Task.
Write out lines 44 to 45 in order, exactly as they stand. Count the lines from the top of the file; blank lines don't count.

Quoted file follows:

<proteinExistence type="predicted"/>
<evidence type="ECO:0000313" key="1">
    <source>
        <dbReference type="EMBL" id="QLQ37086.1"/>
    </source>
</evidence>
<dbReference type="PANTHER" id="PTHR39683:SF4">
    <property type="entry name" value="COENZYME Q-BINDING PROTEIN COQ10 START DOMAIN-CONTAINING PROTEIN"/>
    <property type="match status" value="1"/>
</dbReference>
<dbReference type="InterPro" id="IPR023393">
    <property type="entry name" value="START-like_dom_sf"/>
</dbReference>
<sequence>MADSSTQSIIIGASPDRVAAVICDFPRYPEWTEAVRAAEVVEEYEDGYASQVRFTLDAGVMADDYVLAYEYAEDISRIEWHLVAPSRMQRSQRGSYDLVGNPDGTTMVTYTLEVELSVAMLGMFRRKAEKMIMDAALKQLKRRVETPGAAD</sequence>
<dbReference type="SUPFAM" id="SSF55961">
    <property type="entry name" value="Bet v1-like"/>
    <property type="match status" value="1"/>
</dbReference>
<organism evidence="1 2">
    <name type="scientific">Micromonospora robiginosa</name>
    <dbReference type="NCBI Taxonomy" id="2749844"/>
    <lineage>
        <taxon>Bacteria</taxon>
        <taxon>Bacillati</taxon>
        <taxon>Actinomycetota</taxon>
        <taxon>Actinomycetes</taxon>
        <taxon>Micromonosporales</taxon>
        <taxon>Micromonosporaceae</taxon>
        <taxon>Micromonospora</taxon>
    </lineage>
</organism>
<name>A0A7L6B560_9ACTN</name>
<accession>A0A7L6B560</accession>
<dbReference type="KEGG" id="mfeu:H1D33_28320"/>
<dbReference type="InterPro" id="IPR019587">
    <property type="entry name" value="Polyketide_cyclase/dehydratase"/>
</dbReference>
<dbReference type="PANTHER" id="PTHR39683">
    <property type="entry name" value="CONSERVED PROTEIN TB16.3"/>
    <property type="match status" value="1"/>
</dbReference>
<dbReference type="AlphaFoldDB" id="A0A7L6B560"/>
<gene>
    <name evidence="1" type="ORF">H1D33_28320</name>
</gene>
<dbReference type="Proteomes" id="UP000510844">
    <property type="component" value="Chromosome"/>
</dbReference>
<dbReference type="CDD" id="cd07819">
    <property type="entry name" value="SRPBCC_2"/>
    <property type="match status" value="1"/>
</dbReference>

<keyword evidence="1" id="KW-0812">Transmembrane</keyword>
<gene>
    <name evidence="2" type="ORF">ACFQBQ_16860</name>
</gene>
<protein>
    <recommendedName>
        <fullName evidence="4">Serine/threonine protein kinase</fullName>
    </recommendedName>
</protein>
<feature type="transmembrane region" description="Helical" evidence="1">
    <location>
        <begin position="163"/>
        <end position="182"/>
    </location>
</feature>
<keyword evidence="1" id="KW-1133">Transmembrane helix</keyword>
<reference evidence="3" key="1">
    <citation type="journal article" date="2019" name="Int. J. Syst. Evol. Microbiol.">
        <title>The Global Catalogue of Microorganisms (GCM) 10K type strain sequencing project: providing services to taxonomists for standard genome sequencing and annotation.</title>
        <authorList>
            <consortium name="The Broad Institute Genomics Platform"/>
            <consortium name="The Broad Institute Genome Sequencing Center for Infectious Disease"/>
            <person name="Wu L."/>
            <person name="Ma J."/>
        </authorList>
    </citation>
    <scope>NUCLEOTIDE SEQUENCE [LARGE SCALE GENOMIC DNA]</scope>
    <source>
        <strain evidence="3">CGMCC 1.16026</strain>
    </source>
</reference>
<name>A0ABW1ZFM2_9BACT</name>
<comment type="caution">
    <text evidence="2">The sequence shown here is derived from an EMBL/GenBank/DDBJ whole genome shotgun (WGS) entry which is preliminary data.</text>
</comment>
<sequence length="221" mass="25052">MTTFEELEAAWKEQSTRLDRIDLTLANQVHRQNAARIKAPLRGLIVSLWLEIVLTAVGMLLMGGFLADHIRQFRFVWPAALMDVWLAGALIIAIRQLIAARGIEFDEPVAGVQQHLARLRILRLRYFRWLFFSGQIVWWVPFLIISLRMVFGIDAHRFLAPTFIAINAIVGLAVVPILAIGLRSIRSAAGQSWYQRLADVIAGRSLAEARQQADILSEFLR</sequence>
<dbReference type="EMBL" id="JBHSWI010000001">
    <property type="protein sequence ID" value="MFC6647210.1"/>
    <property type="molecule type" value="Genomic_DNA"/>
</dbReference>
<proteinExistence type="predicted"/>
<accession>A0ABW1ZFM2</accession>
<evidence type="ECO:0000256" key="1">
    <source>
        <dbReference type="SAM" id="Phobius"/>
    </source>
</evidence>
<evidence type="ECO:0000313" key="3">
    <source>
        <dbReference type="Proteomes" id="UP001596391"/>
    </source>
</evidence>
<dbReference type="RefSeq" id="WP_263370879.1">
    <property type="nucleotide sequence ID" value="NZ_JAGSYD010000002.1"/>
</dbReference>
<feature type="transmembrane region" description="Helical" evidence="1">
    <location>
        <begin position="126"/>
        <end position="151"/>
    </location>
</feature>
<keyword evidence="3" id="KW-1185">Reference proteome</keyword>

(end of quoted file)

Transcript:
    <name evidence="1" type="ORF">H1D33_28320</name>
</gene>